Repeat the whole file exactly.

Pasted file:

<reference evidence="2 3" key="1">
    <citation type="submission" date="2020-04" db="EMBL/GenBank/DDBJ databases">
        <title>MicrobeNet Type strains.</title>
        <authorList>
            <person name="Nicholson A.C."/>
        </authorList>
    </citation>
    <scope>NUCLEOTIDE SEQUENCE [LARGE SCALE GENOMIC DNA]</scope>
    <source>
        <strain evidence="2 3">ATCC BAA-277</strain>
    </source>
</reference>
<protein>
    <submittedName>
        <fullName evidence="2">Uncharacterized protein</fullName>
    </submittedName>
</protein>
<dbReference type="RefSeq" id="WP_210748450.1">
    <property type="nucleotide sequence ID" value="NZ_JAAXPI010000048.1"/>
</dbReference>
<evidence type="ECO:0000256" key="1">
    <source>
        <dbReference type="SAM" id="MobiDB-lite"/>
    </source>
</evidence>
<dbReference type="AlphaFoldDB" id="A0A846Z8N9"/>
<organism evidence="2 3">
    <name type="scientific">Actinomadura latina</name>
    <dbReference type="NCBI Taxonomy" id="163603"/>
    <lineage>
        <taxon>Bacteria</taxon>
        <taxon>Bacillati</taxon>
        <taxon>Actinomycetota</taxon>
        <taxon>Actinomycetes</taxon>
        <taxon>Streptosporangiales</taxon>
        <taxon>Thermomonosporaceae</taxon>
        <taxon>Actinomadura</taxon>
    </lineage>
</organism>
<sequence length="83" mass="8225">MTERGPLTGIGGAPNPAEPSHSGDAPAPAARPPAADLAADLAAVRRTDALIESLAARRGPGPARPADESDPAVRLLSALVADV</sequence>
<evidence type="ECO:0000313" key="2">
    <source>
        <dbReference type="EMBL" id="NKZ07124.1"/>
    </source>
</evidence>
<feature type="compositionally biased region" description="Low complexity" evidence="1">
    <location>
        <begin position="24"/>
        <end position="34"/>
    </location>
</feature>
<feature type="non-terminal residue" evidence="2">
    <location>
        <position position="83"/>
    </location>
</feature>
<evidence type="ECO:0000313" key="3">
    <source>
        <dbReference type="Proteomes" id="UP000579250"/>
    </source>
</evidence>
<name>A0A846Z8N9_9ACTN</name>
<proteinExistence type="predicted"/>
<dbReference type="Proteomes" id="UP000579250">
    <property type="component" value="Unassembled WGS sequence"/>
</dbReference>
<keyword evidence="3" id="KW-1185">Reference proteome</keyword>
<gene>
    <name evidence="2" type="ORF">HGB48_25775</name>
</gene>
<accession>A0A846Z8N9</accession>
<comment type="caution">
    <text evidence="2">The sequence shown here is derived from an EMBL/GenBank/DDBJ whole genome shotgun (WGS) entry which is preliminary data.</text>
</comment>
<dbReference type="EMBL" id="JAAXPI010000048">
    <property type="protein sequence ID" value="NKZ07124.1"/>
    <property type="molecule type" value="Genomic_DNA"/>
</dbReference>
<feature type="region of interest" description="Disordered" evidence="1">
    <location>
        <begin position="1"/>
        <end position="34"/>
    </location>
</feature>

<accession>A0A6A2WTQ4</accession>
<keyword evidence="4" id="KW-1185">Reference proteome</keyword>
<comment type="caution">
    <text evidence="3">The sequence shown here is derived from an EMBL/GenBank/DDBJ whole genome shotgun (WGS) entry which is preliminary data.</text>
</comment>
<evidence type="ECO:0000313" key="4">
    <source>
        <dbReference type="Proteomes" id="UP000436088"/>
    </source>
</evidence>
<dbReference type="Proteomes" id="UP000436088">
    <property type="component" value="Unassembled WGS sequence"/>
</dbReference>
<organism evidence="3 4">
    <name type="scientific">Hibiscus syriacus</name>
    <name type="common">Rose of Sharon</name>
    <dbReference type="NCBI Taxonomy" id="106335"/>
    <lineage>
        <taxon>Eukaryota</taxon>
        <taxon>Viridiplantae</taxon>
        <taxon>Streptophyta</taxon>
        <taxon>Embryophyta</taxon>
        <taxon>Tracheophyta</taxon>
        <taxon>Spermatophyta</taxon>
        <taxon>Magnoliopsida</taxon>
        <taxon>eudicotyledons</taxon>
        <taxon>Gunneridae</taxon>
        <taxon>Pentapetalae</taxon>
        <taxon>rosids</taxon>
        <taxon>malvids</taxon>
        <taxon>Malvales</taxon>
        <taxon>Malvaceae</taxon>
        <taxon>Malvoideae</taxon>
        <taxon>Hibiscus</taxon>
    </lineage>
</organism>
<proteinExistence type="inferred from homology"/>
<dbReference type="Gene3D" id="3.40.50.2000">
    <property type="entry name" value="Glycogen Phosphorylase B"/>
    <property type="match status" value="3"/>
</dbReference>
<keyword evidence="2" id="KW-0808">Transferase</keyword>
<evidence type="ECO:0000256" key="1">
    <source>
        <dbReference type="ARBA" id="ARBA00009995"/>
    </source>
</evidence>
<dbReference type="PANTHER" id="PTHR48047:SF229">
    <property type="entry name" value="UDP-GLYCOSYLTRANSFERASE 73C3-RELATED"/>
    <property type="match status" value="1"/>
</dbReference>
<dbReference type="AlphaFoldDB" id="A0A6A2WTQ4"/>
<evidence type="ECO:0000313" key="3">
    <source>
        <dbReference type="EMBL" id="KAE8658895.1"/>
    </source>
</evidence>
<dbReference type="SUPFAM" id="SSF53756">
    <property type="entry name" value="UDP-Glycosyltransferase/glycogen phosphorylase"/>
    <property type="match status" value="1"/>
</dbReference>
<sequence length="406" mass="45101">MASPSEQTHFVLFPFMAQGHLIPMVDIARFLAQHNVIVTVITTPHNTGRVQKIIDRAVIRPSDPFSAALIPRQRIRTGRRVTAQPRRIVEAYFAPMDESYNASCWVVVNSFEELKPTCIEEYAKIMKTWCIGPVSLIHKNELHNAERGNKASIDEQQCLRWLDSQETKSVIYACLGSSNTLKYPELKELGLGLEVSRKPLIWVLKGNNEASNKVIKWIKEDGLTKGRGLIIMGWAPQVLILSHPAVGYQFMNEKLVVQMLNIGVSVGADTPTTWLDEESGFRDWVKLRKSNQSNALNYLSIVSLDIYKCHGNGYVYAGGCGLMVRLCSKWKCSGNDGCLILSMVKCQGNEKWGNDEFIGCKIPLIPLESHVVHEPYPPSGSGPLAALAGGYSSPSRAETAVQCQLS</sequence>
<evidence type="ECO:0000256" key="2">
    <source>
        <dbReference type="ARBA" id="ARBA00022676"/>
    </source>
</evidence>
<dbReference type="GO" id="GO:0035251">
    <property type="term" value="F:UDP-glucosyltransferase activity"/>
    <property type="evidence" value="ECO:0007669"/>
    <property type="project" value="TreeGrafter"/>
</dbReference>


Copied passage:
<reference evidence="2 3" key="1">
    <citation type="submission" date="2020-04" db="EMBL/GenBank/DDBJ databases">
        <title>MicrobeNet Type strains.</title>
        <authorList>
            <person name="Nicholson A.C."/>
        </authorList>
    </citation>
    <scope>NUCLEOTIDE SEQUENCE [LARGE SCALE GENOMIC DNA]</scope>
    <source>
        <strain evidence="2 3">ATCC BAA-277</strain>
    </source>
</reference>
<protein>
    <submittedName>
        <fullName evidence="2">Uncharacterized protein</fullName>
    </submittedName>
</protein>
<dbReference type="RefSeq" id="WP_210748450.1">
    <property type="nucleotide sequence ID" value="NZ_JAAXPI010000048.1"/>
</dbReference>
<evidence type="ECO:0000256" key="1">
    <source>
        <dbReference type="SAM" id="MobiDB-lite"/>
    </source>
</evidence>
<dbReference type="AlphaFoldDB" id="A0A846Z8N9"/>
<organism evidence="2 3">
    <name type="scientific">Actinomadura latina</name>
    <dbReference type="NCBI Taxonomy" id="163603"/>
    <lineage>
        <taxon>Bacteria</taxon>
        <taxon>Bacillati</taxon>
        <taxon>Actinomycetota</taxon>
        <taxon>Actinomycetes</taxon>
        <taxon>Streptosporangiales</taxon>
        <taxon>Thermomonosporaceae</taxon>
        <taxon>Actinomadura</taxon>
    </lineage>
</organism>
<sequence length="83" mass="8225">MTERGPLTGIGGAPNPAEPSHSGDAPAPAARPPAADLAADLAAVRRTDALIESLAARRGPGPARPADESDPAVRLLSALVADV</sequence>
<evidence type="ECO:0000313" key="2">
    <source>
        <dbReference type="EMBL" id="NKZ07124.1"/>
    </source>
</evidence>
<feature type="compositionally biased region" description="Low complexity" evidence="1">
    <location>
        <begin position="24"/>
        <end position="34"/>
    </location>
</feature>
<feature type="non-terminal residue" evidence="2">
    <location>
        <position position="83"/>
    </location>
</feature>
<evidence type="ECO:0000313" key="3">
    <source>
        <dbReference type="Proteomes" id="UP000579250"/>
    </source>
</evidence>
<name>A0A846Z8N9_9ACTN</name>
<proteinExistence type="predicted"/>
<dbReference type="Proteomes" id="UP000579250">
    <property type="component" value="Unassembled WGS sequence"/>
</dbReference>
<keyword evidence="3" id="KW-1185">Reference proteome</keyword>
<gene>
    <name evidence="2" type="ORF">HGB48_25775</name>
</gene>
<accession>A0A846Z8N9</accession>
<comment type="caution">
    <text evidence="2">The sequence shown here is derived from an EMBL/GenBank/DDBJ whole genome shotgun (WGS) entry which is preliminary data.</text>
</comment>
<dbReference type="EMBL" id="JAAXPI010000048">
    <property type="protein sequence ID" value="NKZ07124.1"/>
    <property type="molecule type" value="Genomic_DNA"/>
</dbReference>
<feature type="region of interest" description="Disordered" evidence="1">
    <location>
        <begin position="1"/>
        <end position="34"/>
    </location>
</feature>

<accession>A0A6A2WTQ4</accession>
<keyword evidence="4" id="KW-1185">Reference proteome</keyword>
<comment type="caution">
    <text evidence="3">The sequence shown here is derived from an EMBL/GenBank/DDBJ whole genome shotgun (WGS) entry which is preliminary data.</text>
</comment>
<evidence type="ECO:0000313" key="4">
    <source>
        <dbReference type="Proteomes" id="UP000436088"/>
    </source>
</evidence>
<dbReference type="Proteomes" id="UP000436088">
    <property type="component" value="Unassembled WGS sequence"/>
</dbReference>
<organism evidence="3 4">
    <name type="scientific">Hibiscus syriacus</name>
    <name type="common">Rose of Sharon</name>
    <dbReference type="NCBI Taxonomy" id="106335"/>
    <lineage>
        <taxon>Eukaryota</taxon>
        <taxon>Viridiplantae</taxon>
        <taxon>Streptophyta</taxon>
        <taxon>Embryophyta</taxon>
        <taxon>Tracheophyta</taxon>
        <taxon>Spermatophyta</taxon>
        <taxon>Magnoliopsida</taxon>
        <taxon>eudicotyledons</taxon>
        <taxon>Gunneridae</taxon>
        <taxon>Pentapetalae</taxon>
        <taxon>rosids</taxon>
        <taxon>malvids</taxon>
        <taxon>Malvales</taxon>
        <taxon>Malvaceae</taxon>
        <taxon>Malvoideae</taxon>
        <taxon>Hibiscus</taxon>
    </lineage>
</organism>
<proteinExistence type="inferred from homology"/>
<dbReference type="Gene3D" id="3.40.50.2000">
    <property type="entry name" value="Glycogen Phosphorylase B"/>
    <property type="match status" value="3"/>
</dbReference>
<keyword evidence="2" id="KW-0808">Transferase</keyword>
<evidence type="ECO:0000256" key="1">
    <source>
        <dbReference type="ARBA" id="ARBA00009995"/>
    </source>
</evidence>
<dbReference type="PANTHER" id="PTHR48047:SF229">
    <property type="entry name" value="UDP-GLYCOSYLTRANSFERASE 73C3-RELATED"/>
    <property type="match status" value="1"/>
</dbReference>
<dbReference type="AlphaFoldDB" id="A0A6A2WTQ4"/>
<evidence type="ECO:0000313" key="3">
    <source>
        <dbReference type="EMBL" id="KAE8658895.1"/>
    </source>
</evidence>
<dbReference type="SUPFAM" id="SSF53756">
    <property type="entry name" value="UDP-Glycosyltransferase/glycogen phosphorylase"/>
    <property type="match status" value="1"/>
</dbReference>
<sequence length="406" mass="45101">MASPSEQTHFVLFPFMAQGHLIPMVDIARFLAQHNVIVTVITTPHNTGRVQKIIDRAVIRPSDPFSAALIPRQRIRTGRRVTAQPRRIVEAYFAPMDESYNASCWVVVNSFEELKPTCIEEYAKIMKTWCIGPVSLIHKNELHNAERGNKASIDEQQCLRWLDSQETKSVIYACLGSSNTLKYPELKELGLGLEVSRKPLIWVLKGNNEASNKVIKWIKEDGLTKGRGLIIMGWAPQVLILSHPAVGYQFMNEKLVVQMLNIGVSVGADTPTTWLDEESGFRDWVKLRKSNQSNALNYLSIVSLDIYKCHGNGYVYAGGCGLMVRLCSKWKCSGNDGCLILSMVKCQGNEKWGNDEFIGCKIPLIPLESHVVHEPYPPSGSGPLAALAGGYSSPSRAETAVQCQLS</sequence>
<evidence type="ECO:0000256" key="2">
    <source>
        <dbReference type="ARBA" id="ARBA00022676"/>
    </source>
</evidence>
<dbReference type="GO" id="GO:0035251">
    <property type="term" value="F:UDP-glucosyltransferase activity"/>
    <property type="evidence" value="ECO:0007669"/>
    <property type="project" value="TreeGrafter"/>
</dbReference>